The C and O Canal is a choice example of industry giving to the people in spite of its original intent. If conceived as a road to serenity, beauty and wonder, they would not have built it. Nonetheless, that is its function today.
Operating from 1831 through 1924, the Chesapeake and Ohio Canal served trade between Washington D.C. and Cumberland Maryland along 185 miles of the Potomac River. It never achieved the aim of linking the Chesapeake Bay to the Ohio Valley and a persistent barrage of engineering obstacles, railroad competition, concept obsolescence, management conflicts and acts of nature ultimately ended its tenure as a commercial enterprise. After a long whimpering demise, a period of neglect, and battles saving it from destruction for new infrastructure, it was designated a National Monument in 1961 and a National Historic Park a decade later.
Ambitious cyclists can travel the full length of the C and O in 3 days or less. If the act of cycling in and of itself is your prime directive, the towpath does provide a pleasant backdrop to your conquest. However, many nuances and broader experiences may be negated by charging through. I am in no way snarking such muscular endeavors, I acknowledge the appeal, they simply do not furnish my preferred brand of release. My Ladyfriend and I took quite the opposite approach, at an old mule’s pace, with our bikes as tools of whimsical exploration and autonomy. Via a series of out and back day trips, over two and half years, we rode all sections of the towpath in both directions and have visited the canal in all seasons.
Tranquility was graciously administered, dose by dose, on the towpath. Basking Turtles laid siege to nearly every inch of log for miles during spring, vanished in autumn, and we anticipated their reemergence as winter waned. Between the stone block walls of still watered locks, tiny kingdoms of flora and fauna flourished among the conversation of frog choirs — rising and falling with the seasons. Our introduction to the Paw Paw inspired the hunt for the oddly tropical trees —hiding in plain sight. We shook their trunks and made them rain ripe, custardine, native fruit for packing full our panniers the following September. We passed the Great Falls of the Potomac at its near fiercest and calmest, and have felt transported to the American West along the ridge of the Mather Gorge. We traveled much further than we rode.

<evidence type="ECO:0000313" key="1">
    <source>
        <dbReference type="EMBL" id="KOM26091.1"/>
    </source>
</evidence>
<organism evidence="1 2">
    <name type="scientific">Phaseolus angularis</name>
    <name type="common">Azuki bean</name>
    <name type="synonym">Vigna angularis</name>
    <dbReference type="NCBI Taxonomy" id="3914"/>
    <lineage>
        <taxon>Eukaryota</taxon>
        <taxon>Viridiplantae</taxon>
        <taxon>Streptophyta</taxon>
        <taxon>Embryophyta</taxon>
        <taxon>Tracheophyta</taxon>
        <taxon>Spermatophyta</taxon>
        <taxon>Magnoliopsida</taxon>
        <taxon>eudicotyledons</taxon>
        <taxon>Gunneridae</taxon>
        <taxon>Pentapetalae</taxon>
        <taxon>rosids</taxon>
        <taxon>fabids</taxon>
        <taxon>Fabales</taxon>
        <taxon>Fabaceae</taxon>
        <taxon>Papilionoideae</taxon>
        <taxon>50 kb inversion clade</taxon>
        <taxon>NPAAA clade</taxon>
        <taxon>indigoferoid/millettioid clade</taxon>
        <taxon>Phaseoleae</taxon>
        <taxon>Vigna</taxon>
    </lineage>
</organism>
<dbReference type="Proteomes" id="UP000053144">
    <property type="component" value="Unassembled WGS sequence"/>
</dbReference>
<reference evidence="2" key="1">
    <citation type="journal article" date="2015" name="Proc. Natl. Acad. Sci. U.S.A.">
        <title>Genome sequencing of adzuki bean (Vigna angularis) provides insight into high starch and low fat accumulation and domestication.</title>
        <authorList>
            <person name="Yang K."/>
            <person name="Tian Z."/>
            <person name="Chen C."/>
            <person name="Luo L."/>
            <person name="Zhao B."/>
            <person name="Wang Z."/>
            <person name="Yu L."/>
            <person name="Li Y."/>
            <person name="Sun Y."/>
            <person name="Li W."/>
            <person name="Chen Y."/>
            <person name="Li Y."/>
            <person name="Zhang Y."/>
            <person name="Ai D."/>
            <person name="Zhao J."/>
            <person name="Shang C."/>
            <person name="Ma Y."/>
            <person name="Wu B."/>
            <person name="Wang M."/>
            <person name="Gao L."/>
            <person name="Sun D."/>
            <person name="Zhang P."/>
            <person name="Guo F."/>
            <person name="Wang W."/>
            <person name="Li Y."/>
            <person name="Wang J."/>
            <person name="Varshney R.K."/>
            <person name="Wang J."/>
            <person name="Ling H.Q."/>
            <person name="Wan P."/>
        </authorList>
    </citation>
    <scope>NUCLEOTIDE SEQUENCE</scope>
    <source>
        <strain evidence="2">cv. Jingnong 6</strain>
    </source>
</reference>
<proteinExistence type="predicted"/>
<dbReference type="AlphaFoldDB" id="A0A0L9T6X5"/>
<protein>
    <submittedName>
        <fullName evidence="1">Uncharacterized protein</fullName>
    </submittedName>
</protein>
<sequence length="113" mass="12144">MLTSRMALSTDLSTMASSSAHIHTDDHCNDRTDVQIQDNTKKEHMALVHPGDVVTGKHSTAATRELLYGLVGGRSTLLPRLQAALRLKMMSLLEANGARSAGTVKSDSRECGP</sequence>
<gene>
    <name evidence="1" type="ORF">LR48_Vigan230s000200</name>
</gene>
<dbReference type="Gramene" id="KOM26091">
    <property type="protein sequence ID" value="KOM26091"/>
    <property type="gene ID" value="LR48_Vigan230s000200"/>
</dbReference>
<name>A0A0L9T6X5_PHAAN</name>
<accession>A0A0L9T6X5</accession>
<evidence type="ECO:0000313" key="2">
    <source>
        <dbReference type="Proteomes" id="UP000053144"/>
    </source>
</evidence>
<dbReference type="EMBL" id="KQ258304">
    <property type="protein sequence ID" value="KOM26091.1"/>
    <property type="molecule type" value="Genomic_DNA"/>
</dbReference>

Flanked by mills, quarries, lock houses, trestles and bridges while riding over dams, locks, aqueducts and culverts — hundreds of historical structures and ruins were surveyed. Most are the very components of the canal and many are still operable. An awareness begins to assemble — you are exploring the inner workings of a geographically immense apparatus of stone and wood. A now retired behemoth machine, resting in accord with the environment that it was intended to subdue. The fascinations of engineers, historians, and naturalists converge in harmony. The imagination is provoked as well — the eyes of my child self would sometimes bypass reality to glimpse medieval castle walls and remnants of lost civilizations.
A wide variety of regional wildlife have crossed the path ahead of us. River otters, fox, ruffed grouse, hawks, deer, herons, owls, wild turkey, muskrat, snakes, snakes, snakes. All have been observed commuting between the canal and the Potomac River, while we straddled the border of these two vibrant parallel environments.
The human element is represented as well, not just in the many ghosts of the civil war or industrial artifacts but in long standing communities. Brunswick MD, Harpers Ferry West Virginia, Williamsport MD, Hancock MD, Shepardstown West Virginia, Cumberland MD, among others. They are not to be dismissed as disparate landmarks or words on a map. We no longer perceive them as unrelated remote towns, some better known than others.
In stopping frequently we recognized that all of these communities, stretching from the Fall Line to the Ridge and Valley of the Appalachian mountains, have an integral relationship to the C and O and to the region as a whole. Without their past contributions to the arteries of trade and production, other major cities along this route could not have evolved as we know them. Without their contemporary roles as keepers of history, artist havens, and outdoor recreation hubs — the whims of sprawl and franchise might strangle and debase this precious corridor. Though I was born and bred in Baltimore, I feel much more like a Marylander now. My home extends beyond the boundaries of the city I reference as such.
Our campaign to ride the entire towpath began haphazardly. After several day trips, then unconnected in our minds, a pink magic marker deployed upon a brochure map revealed our unconscious intention. We had unknowingly begun a journey and decided to complete it by staying true to the method— or lack thereof — that led us to the threshold. We continued to slack our pace, wander, and pause to have ourselves found by places where we belonged. I Invite you to gradually discover this liberating sensation. There is no rush but the river flowing by.
FOR MORE INFORMATION:
The C and O Canal Trust_
The official non-profit partner of the Chesapeake & Ohio Canal National Historical Park. Events, volunteer actions, education, stewardship, visit preparation.
The National Park Service, C and O Canal Page
Current Conditions, Directions, Trail Maps, history, visit preparation.
The C and O Canal Companion by Mike High
The definitive mile by mile guide book. This is the one to get.
Potomac Pathway by Napier Shelton
Naturalist guide to the C and O Canal. Makes for a valuable companion to the book mentioned above.